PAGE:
It's been 18 days since I posted Corner station moves up only a penny from low for year, which is a long time between gas price updates for me. The reason for that was that nothing was happening. Prices remained at the boring $3.19 per gallon up until last Saturday, when I saw that the corner station had increased its price to $3.49. It was still that high this morning, which made me suspect that the stations down the street had also raised their prices; the corner station does not hold its position in No Man's Land that long without company. Sure enough, all of the rest of the stations in the neighborhood were selling at $3.39. I was pretty sure that the corner station would match them by the evening. When I came home, it had. The price rise I predicted would happen a month ago has finally started.
Just the same, gas prices are still lower than last year, when the gas price shot up like a rocket at the end of January and gas was selling between $3.49 and $3.59, then increased to $3.55 a week later followed by $3.59 by the end of the week and $3.75 the week after that, which happens to be a year ago this coming Thursday. That means that gas is 20 cents cheaper than last year on this date, and could be 36 cents cheaper than a year ago by Thursday.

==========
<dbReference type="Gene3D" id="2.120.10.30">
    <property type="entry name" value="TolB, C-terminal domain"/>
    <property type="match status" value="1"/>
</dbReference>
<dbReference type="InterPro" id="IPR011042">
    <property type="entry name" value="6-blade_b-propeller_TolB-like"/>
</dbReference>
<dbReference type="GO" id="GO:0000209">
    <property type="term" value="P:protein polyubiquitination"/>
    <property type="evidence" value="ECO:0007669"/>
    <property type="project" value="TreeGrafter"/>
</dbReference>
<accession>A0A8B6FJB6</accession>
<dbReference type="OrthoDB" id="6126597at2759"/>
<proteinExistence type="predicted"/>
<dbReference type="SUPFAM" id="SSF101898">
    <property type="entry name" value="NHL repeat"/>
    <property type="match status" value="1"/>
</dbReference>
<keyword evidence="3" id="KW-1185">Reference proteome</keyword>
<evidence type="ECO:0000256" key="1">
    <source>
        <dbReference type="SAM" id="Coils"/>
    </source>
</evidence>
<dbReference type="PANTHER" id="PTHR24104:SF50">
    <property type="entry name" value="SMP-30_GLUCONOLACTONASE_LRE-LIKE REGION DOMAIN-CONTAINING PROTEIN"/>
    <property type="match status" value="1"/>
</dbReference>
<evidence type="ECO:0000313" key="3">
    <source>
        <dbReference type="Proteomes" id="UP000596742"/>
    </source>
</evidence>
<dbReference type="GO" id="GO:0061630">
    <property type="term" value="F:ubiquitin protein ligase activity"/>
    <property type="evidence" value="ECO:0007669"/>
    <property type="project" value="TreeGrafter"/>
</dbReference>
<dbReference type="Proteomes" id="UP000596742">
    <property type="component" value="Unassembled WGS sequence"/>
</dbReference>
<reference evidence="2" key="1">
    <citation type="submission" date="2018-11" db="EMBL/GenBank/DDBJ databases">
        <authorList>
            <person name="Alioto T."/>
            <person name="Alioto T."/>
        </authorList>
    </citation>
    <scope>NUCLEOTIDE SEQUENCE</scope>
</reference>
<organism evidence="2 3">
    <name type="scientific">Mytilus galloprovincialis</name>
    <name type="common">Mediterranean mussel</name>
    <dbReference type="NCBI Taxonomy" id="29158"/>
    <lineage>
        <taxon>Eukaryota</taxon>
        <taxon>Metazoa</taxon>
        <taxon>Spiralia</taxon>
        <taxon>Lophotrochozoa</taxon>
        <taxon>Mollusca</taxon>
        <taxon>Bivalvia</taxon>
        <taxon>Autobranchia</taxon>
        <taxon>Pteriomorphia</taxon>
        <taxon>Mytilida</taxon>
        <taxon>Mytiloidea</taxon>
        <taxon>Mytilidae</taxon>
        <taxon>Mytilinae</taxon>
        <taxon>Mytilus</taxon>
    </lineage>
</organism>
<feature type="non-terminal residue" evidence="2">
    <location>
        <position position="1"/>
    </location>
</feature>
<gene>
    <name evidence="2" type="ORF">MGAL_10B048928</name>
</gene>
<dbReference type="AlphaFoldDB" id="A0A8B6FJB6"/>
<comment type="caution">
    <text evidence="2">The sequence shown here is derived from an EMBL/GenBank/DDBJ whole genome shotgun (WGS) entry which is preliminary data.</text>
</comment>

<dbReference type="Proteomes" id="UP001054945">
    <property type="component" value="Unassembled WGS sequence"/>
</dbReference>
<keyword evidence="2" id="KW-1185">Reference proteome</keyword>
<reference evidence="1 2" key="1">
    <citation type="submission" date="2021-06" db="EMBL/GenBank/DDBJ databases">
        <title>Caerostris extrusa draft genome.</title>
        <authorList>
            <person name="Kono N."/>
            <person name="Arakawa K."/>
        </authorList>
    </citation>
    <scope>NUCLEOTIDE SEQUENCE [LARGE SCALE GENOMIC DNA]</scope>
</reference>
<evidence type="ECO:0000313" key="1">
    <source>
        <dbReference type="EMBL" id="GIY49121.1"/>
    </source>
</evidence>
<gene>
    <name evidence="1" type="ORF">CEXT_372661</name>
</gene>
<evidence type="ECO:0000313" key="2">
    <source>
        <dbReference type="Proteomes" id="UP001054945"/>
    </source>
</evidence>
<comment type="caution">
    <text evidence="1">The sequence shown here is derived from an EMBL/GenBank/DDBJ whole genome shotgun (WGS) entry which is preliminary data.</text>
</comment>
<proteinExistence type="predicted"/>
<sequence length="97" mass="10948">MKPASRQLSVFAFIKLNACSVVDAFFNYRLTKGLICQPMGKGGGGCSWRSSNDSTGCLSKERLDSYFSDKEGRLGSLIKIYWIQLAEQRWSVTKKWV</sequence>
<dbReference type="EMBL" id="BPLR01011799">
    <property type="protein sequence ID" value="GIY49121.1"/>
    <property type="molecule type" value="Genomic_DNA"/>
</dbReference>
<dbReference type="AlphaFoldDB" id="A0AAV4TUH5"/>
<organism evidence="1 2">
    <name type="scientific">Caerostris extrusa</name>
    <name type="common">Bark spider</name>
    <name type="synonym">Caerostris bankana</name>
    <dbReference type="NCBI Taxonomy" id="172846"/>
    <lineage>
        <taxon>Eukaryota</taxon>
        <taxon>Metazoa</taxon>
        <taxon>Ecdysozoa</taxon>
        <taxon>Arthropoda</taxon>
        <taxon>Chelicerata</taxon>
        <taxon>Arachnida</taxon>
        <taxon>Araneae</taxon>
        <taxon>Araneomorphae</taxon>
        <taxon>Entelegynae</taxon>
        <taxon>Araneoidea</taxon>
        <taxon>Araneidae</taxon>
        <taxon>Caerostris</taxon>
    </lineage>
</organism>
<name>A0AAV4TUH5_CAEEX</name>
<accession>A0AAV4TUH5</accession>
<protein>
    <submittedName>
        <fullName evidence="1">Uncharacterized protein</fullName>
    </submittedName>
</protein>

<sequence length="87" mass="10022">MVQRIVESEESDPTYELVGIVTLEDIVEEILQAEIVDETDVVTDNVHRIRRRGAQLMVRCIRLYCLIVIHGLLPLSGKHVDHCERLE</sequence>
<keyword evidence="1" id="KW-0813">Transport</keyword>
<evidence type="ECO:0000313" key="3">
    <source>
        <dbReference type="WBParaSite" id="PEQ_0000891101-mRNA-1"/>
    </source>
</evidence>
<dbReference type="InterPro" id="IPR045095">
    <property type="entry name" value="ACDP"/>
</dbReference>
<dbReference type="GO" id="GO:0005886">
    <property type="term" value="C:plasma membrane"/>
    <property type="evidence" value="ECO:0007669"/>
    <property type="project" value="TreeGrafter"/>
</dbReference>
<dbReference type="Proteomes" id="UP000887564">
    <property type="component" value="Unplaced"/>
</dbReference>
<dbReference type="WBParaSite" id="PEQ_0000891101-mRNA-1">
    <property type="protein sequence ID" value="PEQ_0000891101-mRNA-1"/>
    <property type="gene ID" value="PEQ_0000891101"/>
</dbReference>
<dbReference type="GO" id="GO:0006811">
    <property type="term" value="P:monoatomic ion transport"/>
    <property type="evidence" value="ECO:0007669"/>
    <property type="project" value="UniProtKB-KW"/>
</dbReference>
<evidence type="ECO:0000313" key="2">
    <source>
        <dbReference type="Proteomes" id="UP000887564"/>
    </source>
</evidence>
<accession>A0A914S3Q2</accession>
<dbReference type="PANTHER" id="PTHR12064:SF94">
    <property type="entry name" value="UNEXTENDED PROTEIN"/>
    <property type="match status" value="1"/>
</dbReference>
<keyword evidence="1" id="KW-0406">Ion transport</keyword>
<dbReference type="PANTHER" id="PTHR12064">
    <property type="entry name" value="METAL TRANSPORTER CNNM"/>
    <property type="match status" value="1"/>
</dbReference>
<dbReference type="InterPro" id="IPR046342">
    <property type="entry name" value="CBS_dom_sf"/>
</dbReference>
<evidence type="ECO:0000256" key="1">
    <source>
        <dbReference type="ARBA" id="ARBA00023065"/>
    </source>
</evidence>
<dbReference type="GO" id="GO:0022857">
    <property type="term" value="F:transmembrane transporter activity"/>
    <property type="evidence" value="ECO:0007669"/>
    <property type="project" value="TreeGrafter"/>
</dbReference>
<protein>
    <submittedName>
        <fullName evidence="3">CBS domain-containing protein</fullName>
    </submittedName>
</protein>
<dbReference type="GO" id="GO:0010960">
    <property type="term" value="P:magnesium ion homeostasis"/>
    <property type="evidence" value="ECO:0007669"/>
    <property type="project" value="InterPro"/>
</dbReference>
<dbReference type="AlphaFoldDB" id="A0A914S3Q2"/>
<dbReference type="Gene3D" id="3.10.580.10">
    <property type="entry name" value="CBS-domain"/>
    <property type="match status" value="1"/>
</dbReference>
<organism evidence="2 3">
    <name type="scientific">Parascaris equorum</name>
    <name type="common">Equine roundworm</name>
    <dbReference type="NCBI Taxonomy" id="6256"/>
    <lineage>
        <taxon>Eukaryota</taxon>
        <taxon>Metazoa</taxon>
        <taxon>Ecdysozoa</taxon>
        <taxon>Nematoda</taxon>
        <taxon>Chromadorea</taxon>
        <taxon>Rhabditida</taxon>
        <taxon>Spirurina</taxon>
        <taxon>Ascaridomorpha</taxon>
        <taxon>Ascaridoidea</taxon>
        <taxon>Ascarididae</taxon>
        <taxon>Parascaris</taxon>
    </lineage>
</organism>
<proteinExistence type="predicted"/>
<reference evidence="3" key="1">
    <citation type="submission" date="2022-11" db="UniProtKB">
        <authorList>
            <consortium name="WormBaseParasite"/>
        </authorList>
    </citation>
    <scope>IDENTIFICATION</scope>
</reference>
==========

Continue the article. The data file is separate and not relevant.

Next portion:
I'm not alone in noticing this. New Deal Democrat at XE.com did as well, asking Is the Oil choke collar releasing? His answer boiled down to "maybe" and "I hope so." He also recognized that "prices could start rising by 10 cents a week beginning tomorrow," which is what happened here, but not nationally, where gas is still well below where it was last year at this time.
In fact, the national average is below where it was two years ago at this time (January and February are in red for easy comparison).
Even with the recent price rise, gas is 20 cents cheaper than last year at this time nationally, just as it is locally. I'd post Professor Farnsworth, but I save him for declines, not lower than expected increases.
As for what to expect next, the national trend is for increasing prices, but here in Metro Detroit, I think prices will hold for the next few days. The national average from Gas Buddy rose a penny a day from $3.26 to $3.29 over the weekend with no signs of slowing down, while the Detroit average shot up from $3.26 to $3.37 in two days and then stalled. The neighborhood stations are actually over the metro area average. That's not usual for them, so I expect their prices will hold steady for a while.